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Fridays with Phil

Life, family and unshakeable faith

Month

June 2017

Straight talk: wheelchairs etc.

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No man is an island.  In one form or another, we all need help.  Isolation, as tempting as it can be, will not achieve the purpose for which you have been created.

Your life: the good, the bad, the ugly, can help someone else in their journey.

I wonder what your journey could teach me?  I hope I will always stay open to that.

I wanted to write today’s blog to help you.  It’s also written to help me and people like me.

You see, when I was first diagnosed with Motor Neurone Disease (MND) or ALS, I was not familiar with disability.  I knew of it, I had touched it, but I hadn’t been immersed in it.

Four years on, I wouldn’t say I am an expert but I would say there are things I know now, I didn’t know then.

Those in my world would know I have started using a powered wheelchair (PWC) more often than not.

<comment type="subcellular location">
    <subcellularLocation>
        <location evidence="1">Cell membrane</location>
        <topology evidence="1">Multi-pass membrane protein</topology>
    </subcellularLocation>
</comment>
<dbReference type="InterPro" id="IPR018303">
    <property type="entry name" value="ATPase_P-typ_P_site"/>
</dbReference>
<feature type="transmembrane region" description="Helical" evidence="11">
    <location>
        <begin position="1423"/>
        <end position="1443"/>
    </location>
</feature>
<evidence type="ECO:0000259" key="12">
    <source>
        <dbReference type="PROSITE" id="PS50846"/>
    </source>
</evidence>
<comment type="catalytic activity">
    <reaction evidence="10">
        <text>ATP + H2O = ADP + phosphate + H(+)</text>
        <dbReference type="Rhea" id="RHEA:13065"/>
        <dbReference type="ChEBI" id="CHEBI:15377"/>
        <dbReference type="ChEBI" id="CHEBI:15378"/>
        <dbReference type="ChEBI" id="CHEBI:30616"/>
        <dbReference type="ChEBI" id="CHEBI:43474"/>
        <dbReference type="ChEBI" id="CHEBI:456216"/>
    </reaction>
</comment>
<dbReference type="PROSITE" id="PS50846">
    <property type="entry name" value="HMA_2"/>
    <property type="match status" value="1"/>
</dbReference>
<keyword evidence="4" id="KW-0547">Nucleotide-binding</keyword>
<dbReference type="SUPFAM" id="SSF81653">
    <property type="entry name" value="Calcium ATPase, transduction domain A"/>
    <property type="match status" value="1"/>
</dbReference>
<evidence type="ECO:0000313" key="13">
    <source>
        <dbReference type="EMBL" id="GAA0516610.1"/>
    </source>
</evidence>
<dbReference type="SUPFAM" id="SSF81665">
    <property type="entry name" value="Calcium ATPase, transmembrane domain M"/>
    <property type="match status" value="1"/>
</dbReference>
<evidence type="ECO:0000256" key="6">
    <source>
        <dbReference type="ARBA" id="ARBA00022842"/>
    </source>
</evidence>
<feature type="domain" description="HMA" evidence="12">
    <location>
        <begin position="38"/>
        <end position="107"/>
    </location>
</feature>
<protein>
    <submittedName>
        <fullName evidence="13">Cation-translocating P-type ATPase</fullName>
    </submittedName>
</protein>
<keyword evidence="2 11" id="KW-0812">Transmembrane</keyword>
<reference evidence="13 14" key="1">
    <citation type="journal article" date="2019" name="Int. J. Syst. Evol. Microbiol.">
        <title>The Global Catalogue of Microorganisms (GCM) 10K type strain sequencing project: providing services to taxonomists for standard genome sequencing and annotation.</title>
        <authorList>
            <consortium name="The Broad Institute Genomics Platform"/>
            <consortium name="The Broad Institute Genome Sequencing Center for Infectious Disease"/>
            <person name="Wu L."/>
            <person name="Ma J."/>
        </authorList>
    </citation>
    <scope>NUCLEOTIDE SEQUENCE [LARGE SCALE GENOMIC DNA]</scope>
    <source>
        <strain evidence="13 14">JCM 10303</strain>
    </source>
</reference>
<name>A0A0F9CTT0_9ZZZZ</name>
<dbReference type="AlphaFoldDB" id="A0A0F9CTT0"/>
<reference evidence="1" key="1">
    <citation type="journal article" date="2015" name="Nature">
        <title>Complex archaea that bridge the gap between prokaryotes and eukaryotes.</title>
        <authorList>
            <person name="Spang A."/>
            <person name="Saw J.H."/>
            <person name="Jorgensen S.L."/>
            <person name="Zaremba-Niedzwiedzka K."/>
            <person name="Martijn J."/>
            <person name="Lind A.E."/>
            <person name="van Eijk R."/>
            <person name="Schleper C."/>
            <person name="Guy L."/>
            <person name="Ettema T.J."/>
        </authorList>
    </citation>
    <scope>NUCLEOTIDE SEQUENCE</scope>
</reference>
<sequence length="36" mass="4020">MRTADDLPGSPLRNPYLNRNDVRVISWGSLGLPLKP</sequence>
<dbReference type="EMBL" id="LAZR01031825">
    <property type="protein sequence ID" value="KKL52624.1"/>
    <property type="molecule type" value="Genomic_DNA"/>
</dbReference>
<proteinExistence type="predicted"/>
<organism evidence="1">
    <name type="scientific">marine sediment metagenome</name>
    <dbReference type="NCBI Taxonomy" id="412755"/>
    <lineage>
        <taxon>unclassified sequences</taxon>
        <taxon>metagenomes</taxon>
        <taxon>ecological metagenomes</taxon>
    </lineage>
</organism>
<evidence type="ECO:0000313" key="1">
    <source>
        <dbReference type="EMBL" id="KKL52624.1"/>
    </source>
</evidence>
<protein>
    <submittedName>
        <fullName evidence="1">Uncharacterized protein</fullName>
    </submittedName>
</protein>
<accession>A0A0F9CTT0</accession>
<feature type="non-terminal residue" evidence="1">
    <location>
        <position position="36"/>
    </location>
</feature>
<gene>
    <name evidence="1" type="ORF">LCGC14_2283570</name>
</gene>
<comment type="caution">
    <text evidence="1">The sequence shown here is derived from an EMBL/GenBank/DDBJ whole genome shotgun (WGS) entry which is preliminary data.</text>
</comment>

My leg muscles have progressively weakened over the past four years, but at a slow rate for which I am thankful.  My neurologist reminds me rather bluntly, “you should be dead.”   Well, I am not dead and I am very happy about that.

I have maintained by upper body strength, but in this part of my journey, it is difficult to walk, to balance, and there is a high risk of falling.  One friend in Queensland with MND at a similar stage as me, expected to live at least another year and a half, fell, hit his head and tragically passed away.

That I have started using a wheelchair may come as a surprise to many.  Especially those who haven’t seen me for a while and when they do I look physically ok.  I’ve had someone say, “You don’t even look like you need a wheelchair!”

There is no way I would be using one if I didn’t need it.

If for no other reason than I love fast cars and these things don’t fit inside those.  I rely on my family to help load and unload me and my chair.  That aside, it’s the right thing to do.